Our scientific conference was held at the Agrometeorological Institute, Chinese Academy of Agricultural Sciences, and was organised by Professor Lin Erda (Director of the Institute) and Dr Li Yue. Although it was only a one-day conference we planned to cover many different topics. People introduced themselves and their organisations and then Lin Erda explained the work of the institute. Their principle concern is to predict the effect of climate change on agriculture, the most important factor in Northern China being rainfall patterns. However Lin Erda was also particularly interested in how changing agricultural practice can affect climate -through emissions of greenhouse gases such as methane, and nitrous oxide. He thinks this is a poorly understood "climate feedback process" which deserves much further research. In relation to this, one of his research students presented some recent work about methane emissions from cattle.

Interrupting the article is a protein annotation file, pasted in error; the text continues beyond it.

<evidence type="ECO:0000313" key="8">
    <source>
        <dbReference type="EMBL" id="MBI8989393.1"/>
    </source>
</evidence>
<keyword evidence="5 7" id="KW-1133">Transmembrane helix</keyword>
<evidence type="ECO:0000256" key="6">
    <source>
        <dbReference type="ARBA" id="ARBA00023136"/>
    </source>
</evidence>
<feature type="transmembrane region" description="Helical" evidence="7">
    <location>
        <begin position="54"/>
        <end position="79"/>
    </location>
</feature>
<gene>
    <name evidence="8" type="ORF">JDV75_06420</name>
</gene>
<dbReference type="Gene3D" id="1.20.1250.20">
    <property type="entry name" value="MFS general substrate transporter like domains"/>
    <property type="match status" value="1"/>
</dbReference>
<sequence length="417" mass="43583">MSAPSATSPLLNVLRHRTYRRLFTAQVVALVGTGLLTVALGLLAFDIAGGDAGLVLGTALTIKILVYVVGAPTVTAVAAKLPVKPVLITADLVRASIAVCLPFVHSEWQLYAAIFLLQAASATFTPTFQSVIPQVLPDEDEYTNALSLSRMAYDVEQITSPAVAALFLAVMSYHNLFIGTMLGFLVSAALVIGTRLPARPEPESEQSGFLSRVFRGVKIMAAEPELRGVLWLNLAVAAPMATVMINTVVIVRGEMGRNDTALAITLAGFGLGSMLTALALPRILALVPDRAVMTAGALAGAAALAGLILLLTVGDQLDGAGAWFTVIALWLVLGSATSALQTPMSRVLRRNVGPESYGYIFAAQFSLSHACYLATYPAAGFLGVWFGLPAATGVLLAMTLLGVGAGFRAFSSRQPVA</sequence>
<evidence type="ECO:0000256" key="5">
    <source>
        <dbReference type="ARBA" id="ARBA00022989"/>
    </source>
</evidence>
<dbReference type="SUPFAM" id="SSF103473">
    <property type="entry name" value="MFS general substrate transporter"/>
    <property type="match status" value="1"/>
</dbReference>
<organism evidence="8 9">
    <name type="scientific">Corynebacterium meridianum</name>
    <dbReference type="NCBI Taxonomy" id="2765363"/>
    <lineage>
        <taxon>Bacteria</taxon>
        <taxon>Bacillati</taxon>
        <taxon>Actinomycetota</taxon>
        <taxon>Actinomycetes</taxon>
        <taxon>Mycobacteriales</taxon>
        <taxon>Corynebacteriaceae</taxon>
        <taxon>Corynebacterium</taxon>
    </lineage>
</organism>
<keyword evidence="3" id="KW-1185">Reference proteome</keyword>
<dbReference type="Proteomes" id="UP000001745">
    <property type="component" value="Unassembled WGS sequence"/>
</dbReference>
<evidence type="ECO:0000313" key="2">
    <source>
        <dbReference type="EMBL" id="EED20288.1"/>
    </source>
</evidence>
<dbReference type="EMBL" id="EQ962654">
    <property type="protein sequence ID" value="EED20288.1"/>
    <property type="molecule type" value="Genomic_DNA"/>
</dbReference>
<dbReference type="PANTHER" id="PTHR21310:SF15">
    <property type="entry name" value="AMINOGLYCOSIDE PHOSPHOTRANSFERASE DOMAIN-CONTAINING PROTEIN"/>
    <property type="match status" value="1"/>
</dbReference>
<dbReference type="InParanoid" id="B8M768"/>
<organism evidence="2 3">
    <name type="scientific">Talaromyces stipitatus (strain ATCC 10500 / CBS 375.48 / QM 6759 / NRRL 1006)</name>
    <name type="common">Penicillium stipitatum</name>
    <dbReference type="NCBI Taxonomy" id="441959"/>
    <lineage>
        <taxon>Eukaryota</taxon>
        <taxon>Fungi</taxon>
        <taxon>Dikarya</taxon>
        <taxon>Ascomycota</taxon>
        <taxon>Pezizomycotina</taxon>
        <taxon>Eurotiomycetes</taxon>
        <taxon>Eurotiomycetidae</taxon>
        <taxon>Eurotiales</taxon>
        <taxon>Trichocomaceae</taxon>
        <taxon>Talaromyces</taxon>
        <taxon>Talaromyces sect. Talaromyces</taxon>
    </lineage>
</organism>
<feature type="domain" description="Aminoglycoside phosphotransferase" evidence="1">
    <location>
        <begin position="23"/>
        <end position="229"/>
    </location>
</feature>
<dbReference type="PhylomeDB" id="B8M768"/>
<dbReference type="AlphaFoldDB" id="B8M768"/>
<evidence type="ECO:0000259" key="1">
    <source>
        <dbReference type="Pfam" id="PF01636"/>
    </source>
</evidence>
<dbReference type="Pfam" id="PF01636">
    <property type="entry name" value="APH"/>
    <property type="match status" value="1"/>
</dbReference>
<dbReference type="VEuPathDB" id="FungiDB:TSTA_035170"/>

The institute had several departments, working on rural development, disaster reduction, global change in agriculture, and environmental engineering. They also led the committee responsible for advising the government on greenhouse gas emissions in the future. Lin Erda had many graphics illustrating China’s projected budget of greenhouse gas emissions, and spelling out exactly what practical measures would be taken to reduce them.

However we had to move on quickly as we had twelve people lined up to give presentations, including on the Chinese side Liu Chunzhen, Zhang XiuLi and Xu Yugao, and from the Climate Train the same line-up as at the Novosibirsk conference, with the addition of the Siberians of course. Sergei, Yuri and Kostya talked about the forest fires and smog formation, about the danger of melting permafrost for oil pipelines and nuclear waste disposal, and about the physiology of forests.